32. AverageJoe said:
    on October 3rd at 04:11 am

    I think the stock market and housing prices are still too HIGH, and there are still too many crappy bank like WaMu out there. We should just let them die instead of wasting our taxpayer money. NO BAILOUT !

  33. Ajith said:
    on October 3rd at 10:33 am

    I was a first time visitor and this post was enough to convince me not to revisit. Author is all up for not interfering with markets but is rooting for the government to put in money! That is a contradiction you cannot forgive.
    Anyway my personal view is that 700Bn will get sucked into a black hole and won’t change anything at all! Stock market will recover somewhat but the long term confidence is now shattered unless we regulate the investment banking sector somewhat. I always say that free market applies to trade able goods and commodities but NOT the banks. Because it allows them to play with money which doesn’t belong to them and F’ it up for everyone.

  34. Dan said:
    on October 3rd at 07:54 pm

    I find it interesting when people who claim to be free market advocates are only that way when the markets are showing positive results or are “working” the way they want. But there is a flip side to free markets. We’re seeing that now. A true free market thinker will advocate that the markets do what they will do and those caught on the short side suffer the consequences. The argument that the bailout is a necessary evil, just doesn’t hold water if you feel capitalism and the free market system is the best one. Let the chips fall where they may. The market will work itself out and the country will emerge stronger than ever. But now, we just put an expensive bandaid on a wound that will not be healed by applying a bandaid. We’re going to regret this bailout. Big time.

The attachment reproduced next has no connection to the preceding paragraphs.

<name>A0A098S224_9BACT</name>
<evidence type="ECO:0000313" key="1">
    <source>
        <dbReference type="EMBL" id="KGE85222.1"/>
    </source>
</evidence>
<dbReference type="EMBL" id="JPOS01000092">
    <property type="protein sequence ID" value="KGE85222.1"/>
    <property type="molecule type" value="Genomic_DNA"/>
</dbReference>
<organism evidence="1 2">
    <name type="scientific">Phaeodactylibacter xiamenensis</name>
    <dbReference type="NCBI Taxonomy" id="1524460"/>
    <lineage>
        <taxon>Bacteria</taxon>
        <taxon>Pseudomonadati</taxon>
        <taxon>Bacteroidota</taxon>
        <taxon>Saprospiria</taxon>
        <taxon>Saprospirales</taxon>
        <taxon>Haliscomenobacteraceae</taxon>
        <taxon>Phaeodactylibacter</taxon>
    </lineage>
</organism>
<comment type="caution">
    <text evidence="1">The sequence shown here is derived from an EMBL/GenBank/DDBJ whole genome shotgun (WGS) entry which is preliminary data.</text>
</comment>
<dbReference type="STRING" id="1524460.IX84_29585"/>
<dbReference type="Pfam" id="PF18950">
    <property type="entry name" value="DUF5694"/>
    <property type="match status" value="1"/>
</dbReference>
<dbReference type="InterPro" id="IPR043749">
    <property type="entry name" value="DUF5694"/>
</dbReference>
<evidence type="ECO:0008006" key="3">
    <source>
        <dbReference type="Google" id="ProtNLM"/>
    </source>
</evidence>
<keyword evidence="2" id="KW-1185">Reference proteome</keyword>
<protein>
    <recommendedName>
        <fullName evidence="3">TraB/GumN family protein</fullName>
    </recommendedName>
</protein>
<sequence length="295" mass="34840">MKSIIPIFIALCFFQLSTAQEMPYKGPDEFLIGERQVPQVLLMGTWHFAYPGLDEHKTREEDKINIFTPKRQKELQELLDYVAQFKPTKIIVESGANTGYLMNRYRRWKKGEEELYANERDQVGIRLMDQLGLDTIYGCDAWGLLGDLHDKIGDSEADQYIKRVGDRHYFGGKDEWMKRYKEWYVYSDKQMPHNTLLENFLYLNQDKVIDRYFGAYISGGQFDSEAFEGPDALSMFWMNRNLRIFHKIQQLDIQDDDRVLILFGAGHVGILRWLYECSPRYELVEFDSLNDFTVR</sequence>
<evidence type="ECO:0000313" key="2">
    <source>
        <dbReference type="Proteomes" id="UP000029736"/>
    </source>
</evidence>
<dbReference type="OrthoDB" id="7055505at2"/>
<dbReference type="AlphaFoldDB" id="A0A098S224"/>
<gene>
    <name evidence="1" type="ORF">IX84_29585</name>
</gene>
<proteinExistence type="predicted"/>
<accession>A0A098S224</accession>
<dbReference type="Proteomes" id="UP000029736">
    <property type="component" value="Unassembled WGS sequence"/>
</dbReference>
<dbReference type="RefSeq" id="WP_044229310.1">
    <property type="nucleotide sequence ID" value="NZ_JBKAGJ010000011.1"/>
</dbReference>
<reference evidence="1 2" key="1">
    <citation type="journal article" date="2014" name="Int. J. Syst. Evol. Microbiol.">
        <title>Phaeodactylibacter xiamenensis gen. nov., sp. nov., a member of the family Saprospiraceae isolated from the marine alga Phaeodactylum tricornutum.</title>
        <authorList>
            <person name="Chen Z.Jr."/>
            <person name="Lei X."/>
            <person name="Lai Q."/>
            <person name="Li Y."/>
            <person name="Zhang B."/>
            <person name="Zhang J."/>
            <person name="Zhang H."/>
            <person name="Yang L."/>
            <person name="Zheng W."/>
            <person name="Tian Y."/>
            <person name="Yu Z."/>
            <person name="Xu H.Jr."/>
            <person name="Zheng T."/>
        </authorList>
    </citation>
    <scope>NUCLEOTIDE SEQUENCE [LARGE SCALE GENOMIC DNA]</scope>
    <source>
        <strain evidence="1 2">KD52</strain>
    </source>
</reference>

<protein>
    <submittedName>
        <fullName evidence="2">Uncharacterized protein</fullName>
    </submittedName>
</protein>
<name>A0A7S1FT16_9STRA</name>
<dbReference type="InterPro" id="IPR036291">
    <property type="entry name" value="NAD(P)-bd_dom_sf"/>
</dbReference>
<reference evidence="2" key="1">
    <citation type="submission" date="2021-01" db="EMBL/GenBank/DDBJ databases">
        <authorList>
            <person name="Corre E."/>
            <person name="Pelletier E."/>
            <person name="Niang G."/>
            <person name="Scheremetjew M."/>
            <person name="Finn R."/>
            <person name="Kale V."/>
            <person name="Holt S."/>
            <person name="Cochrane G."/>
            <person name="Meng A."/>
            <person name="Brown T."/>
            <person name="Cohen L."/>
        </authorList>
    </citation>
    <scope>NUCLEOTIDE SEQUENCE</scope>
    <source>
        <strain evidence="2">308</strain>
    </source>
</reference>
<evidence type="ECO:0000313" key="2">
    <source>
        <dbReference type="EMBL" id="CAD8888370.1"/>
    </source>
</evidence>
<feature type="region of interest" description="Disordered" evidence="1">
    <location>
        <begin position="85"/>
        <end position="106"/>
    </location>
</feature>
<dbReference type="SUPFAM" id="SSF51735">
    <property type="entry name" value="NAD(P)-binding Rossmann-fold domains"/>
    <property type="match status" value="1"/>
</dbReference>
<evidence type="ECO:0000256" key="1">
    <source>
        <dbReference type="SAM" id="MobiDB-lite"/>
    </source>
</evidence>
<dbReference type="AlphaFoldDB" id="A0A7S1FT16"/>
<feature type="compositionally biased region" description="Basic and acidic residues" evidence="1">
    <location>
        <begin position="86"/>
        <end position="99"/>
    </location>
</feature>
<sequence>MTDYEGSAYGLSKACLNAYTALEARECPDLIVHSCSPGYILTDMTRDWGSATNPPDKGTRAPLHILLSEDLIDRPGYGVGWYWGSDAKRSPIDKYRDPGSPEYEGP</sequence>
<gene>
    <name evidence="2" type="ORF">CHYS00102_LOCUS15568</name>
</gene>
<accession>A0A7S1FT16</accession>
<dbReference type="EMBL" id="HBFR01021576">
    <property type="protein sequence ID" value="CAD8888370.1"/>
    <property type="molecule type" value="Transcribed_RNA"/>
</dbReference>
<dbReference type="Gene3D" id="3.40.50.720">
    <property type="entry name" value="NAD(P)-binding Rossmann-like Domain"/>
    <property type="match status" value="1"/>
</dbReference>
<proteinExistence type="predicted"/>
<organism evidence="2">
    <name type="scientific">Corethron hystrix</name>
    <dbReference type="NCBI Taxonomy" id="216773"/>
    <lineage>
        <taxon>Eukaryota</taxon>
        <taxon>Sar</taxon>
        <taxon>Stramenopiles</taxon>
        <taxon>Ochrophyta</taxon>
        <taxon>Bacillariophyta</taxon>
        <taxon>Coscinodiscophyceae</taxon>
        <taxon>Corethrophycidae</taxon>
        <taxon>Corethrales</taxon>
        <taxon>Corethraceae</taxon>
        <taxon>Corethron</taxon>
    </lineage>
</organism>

35. James said:
    on October 9th at 09:06 pm

    Look at what happened to the market AFTER this so called bailout passed It crashed even further. Companies come and go. Profits are made and lost. This is the free market. It is not the role of the government to decide who wins and loses and by how much. The bailout will be funded by selling Treasury Bonds and increasing the national debt — basically borrowing from the future. This will increase foreign holdings of our debt as well as increase interest payments. The estimate on interest payments is $35 billion per year in additional interest payments. Folks, the US Government does not have $700 Billion. The party is eventually going to be over as the dollar is devalued and our country becomes a 2nd or 3rd rate power. Big trouble is ahead for our children.

  36. Anitra Gordon said:
    on October 13th at 08:02 pm

    Paulsen did not have the best idea. Gordon Brown of England has the policy now seconded by Nobel Economics winner Krugman. Finally, Paulsen has changed the plan so it resembles the British plan. He originally offered a 3 page document…What an insult. Read Krugman’s NY Times column today, you can get it online.

  37. Frank Cerasuolo,MD said:
    on October 16th at 02:38 am

    While it is true that profit is “privatized” and debt is “socialized” the bailout is another example of corporate welfare.
    If one insists on referring to it as socialism then it is socialism for the wealthy who took the money and had a party.

  38. Frank Cerasuolo,MD said:
    on October 16th at 02:48 am

    Because profit is “privatized” and debt is “socialized” the bailout is really corporate welfare.
    It can be more accurately seen as socialism for the wealthy who will put it in their pockets and throw a party.

  39. Marc said:
    on October 19th at 06:35 pm

    Thank you, Johns Wu, for providing us with a perfect example of the insane, screeching, short-sighted rhetoric full of lies and convenient half-truths that spew out of the mouths of conservatives when they are pretending to be apolitical. Let’s review, shall we? In Act 1, a terrible plan reaches Congress that economists almost universally despise. In Act 2, Congress rejects said plan. In Act 3, some loopy dude writes about Armageddon on his blog and does the whole Chicken Little thing. Then in Act 4 (a few days later), Congress passes a plan that many economists like a lot better than the first one. Perhaps Act 5 will consist of the aforementioned loopy dude realizing that someone DID screw up in this tale, but it wasn’t Congress. Or maybe you think those days made all the difference?

  40. how said:
    on October 24th at 07:34 pm

    www fakepaycheckstub com Need Proof of Income? Make Fake Pay Check Stubs Here! Create Free Sample Paycheck Stub Template

  41. Jane Yo said:
    on November 13th at 10:48 pm

    Johns Wu playing the political blame game? Try sticking to $$$ and not politics. Or you might lose this reader.

  42. Debbie said:
    on December 28th at 06:07 am

    Hah> This is not a made up comment.